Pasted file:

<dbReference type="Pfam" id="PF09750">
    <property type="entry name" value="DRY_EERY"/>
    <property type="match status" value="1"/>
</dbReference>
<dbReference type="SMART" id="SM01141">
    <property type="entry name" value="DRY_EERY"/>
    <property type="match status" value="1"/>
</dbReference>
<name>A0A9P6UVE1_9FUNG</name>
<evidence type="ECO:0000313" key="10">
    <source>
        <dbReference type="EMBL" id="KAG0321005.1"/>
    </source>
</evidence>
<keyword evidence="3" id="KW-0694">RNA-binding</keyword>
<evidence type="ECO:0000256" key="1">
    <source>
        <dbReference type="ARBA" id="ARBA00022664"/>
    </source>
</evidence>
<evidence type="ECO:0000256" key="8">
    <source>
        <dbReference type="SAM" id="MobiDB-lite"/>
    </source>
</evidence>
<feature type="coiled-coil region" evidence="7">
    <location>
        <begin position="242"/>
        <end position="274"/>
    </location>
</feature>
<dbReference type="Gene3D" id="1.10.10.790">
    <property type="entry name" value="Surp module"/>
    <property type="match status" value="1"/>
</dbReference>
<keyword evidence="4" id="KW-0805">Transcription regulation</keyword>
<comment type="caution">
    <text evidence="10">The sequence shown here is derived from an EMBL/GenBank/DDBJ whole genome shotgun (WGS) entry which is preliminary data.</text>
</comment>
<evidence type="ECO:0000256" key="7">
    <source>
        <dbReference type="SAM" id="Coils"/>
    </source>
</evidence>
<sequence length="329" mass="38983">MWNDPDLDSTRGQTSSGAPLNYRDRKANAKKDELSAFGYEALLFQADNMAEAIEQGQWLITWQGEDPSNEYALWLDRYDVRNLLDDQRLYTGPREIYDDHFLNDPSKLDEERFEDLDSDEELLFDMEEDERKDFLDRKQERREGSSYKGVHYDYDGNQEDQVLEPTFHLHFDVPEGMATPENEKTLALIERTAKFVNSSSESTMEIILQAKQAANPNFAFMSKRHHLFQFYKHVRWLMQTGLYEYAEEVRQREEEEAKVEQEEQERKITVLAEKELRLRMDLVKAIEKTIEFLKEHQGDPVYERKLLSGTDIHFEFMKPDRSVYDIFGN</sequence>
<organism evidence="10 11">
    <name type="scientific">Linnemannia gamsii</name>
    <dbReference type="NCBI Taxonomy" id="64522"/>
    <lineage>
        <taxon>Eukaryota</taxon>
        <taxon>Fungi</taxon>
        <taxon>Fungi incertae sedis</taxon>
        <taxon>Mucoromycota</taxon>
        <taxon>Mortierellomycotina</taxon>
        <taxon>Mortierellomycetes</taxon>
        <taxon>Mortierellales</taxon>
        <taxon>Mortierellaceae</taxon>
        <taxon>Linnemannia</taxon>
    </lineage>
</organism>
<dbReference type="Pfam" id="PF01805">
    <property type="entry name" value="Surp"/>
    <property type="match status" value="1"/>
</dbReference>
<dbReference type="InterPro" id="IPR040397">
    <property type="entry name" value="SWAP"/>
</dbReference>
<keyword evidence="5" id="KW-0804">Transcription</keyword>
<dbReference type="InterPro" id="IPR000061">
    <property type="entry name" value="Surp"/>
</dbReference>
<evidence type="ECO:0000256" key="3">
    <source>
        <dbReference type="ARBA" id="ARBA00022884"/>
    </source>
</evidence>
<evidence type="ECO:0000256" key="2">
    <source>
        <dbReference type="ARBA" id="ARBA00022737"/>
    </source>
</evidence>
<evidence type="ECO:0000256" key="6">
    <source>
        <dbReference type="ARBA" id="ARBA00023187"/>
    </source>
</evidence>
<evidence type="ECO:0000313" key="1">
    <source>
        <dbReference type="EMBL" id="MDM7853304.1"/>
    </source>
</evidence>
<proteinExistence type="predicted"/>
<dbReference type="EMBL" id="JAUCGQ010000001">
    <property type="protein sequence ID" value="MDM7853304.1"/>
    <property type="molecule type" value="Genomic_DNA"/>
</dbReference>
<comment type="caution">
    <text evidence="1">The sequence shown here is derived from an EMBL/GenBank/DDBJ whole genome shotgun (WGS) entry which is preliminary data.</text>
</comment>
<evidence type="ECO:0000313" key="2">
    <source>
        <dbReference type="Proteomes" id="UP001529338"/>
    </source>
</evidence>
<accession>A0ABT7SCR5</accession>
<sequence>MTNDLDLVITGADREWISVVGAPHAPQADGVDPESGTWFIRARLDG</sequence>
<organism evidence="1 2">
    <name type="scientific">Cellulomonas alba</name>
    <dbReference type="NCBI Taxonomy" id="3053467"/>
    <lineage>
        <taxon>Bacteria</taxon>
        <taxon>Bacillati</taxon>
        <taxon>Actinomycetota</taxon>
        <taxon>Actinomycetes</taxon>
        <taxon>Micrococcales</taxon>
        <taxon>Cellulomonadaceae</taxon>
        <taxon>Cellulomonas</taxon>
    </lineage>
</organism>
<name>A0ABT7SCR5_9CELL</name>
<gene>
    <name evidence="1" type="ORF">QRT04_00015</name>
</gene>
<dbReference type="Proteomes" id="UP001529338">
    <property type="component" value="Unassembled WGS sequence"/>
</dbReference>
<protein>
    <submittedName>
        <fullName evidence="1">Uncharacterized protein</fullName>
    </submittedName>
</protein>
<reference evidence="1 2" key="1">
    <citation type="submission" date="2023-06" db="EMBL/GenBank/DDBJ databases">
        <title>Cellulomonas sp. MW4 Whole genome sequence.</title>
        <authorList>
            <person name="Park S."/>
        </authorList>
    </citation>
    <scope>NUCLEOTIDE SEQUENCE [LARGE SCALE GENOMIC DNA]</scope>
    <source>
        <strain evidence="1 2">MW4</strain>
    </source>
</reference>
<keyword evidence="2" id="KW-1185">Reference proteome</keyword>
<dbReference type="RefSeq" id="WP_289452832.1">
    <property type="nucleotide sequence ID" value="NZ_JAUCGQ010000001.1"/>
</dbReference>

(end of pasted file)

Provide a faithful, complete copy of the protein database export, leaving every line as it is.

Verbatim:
<dbReference type="Pfam" id="PF09750">
    <property type="entry name" value="DRY_EERY"/>
    <property type="match status" value="1"/>
</dbReference>
<dbReference type="SMART" id="SM01141">
    <property type="entry name" value="DRY_EERY"/>
    <property type="match status" value="1"/>
</dbReference>
<name>A0A9P6UVE1_9FUNG</name>
<evidence type="ECO:0000313" key="10">
    <source>
        <dbReference type="EMBL" id="KAG0321005.1"/>
    </source>
</evidence>
<keyword evidence="3" id="KW-0694">RNA-binding</keyword>
<evidence type="ECO:0000256" key="1">
    <source>
        <dbReference type="ARBA" id="ARBA00022664"/>
    </source>
</evidence>
<evidence type="ECO:0000256" key="8">
    <source>
        <dbReference type="SAM" id="MobiDB-lite"/>
    </source>
</evidence>
<feature type="coiled-coil region" evidence="7">
    <location>
        <begin position="242"/>
        <end position="274"/>
    </location>
</feature>
<dbReference type="Gene3D" id="1.10.10.790">
    <property type="entry name" value="Surp module"/>
    <property type="match status" value="1"/>
</dbReference>
<keyword evidence="4" id="KW-0805">Transcription regulation</keyword>
<comment type="caution">
    <text evidence="10">The sequence shown here is derived from an EMBL/GenBank/DDBJ whole genome shotgun (WGS) entry which is preliminary data.</text>
</comment>
<evidence type="ECO:0000256" key="7">
    <source>
        <dbReference type="SAM" id="Coils"/>
    </source>
</evidence>
<sequence length="329" mass="38983">MWNDPDLDSTRGQTSSGAPLNYRDRKANAKKDELSAFGYEALLFQADNMAEAIEQGQWLITWQGEDPSNEYALWLDRYDVRNLLDDQRLYTGPREIYDDHFLNDPSKLDEERFEDLDSDEELLFDMEEDERKDFLDRKQERREGSSYKGVHYDYDGNQEDQVLEPTFHLHFDVPEGMATPENEKTLALIERTAKFVNSSSESTMEIILQAKQAANPNFAFMSKRHHLFQFYKHVRWLMQTGLYEYAEEVRQREEEEAKVEQEEQERKITVLAEKELRLRMDLVKAIEKTIEFLKEHQGDPVYERKLLSGTDIHFEFMKPDRSVYDIFGN</sequence>
<organism evidence="10 11">
    <name type="scientific">Linnemannia gamsii</name>
    <dbReference type="NCBI Taxonomy" id="64522"/>
    <lineage>
        <taxon>Eukaryota</taxon>
        <taxon>Fungi</taxon>
        <taxon>Fungi incertae sedis</taxon>
        <taxon>Mucoromycota</taxon>
        <taxon>Mortierellomycotina</taxon>
        <taxon>Mortierellomycetes</taxon>
        <taxon>Mortierellales</taxon>
        <taxon>Mortierellaceae</taxon>
        <taxon>Linnemannia</taxon>
    </lineage>
</organism>
<dbReference type="Pfam" id="PF01805">
    <property type="entry name" value="Surp"/>
    <property type="match status" value="1"/>
</dbReference>
<dbReference type="InterPro" id="IPR040397">
    <property type="entry name" value="SWAP"/>
</dbReference>
<keyword evidence="5" id="KW-0804">Transcription</keyword>
<dbReference type="InterPro" id="IPR000061">
    <property type="entry name" value="Surp"/>
</dbReference>
<evidence type="ECO:0000256" key="3">
    <source>
        <dbReference type="ARBA" id="ARBA00022884"/>
    </source>
</evidence>
<evidence type="ECO:0000256" key="2">
    <source>
        <dbReference type="ARBA" id="ARBA00022737"/>
    </source>
</evidence>
<evidence type="ECO:0000256" key="6">
    <source>
        <dbReference type="ARBA" id="ARBA00023187"/>
    </source>
</evidence>
<evidence type="ECO:0000313" key="1">
    <source>
        <dbReference type="EMBL" id="MDM7853304.1"/>
    </source>
</evidence>
<proteinExistence type="predicted"/>
<dbReference type="EMBL" id="JAUCGQ010000001">
    <property type="protein sequence ID" value="MDM7853304.1"/>
    <property type="molecule type" value="Genomic_DNA"/>
</dbReference>
<comment type="caution">
    <text evidence="1">The sequence shown here is derived from an EMBL/GenBank/DDBJ whole genome shotgun (WGS) entry which is preliminary data.</text>
</comment>
<evidence type="ECO:0000313" key="2">
    <source>
        <dbReference type="Proteomes" id="UP001529338"/>
    </source>
</evidence>
<accession>A0ABT7SCR5</accession>
<sequence>MTNDLDLVITGADREWISVVGAPHAPQADGVDPESGTWFIRARLDG</sequence>
<organism evidence="1 2">
    <name type="scientific">Cellulomonas alba</name>
    <dbReference type="NCBI Taxonomy" id="3053467"/>
    <lineage>
        <taxon>Bacteria</taxon>
        <taxon>Bacillati</taxon>
        <taxon>Actinomycetota</taxon>
        <taxon>Actinomycetes</taxon>
        <taxon>Micrococcales</taxon>
        <taxon>Cellulomonadaceae</taxon>
        <taxon>Cellulomonas</taxon>
    </lineage>
</organism>
<name>A0ABT7SCR5_9CELL</name>
<gene>
    <name evidence="1" type="ORF">QRT04_00015</name>
</gene>
<dbReference type="Proteomes" id="UP001529338">
    <property type="component" value="Unassembled WGS sequence"/>
</dbReference>
<protein>
    <submittedName>
        <fullName evidence="1">Uncharacterized protein</fullName>
    </submittedName>
</protein>
<reference evidence="1 2" key="1">
    <citation type="submission" date="2023-06" db="EMBL/GenBank/DDBJ databases">
        <title>Cellulomonas sp. MW4 Whole genome sequence.</title>
        <authorList>
            <person name="Park S."/>
        </authorList>
    </citation>
    <scope>NUCLEOTIDE SEQUENCE [LARGE SCALE GENOMIC DNA]</scope>
    <source>
        <strain evidence="1 2">MW4</strain>
    </source>
</reference>
<keyword evidence="2" id="KW-1185">Reference proteome</keyword>
<dbReference type="RefSeq" id="WP_289452832.1">
    <property type="nucleotide sequence ID" value="NZ_JAUCGQ010000001.1"/>
</dbReference>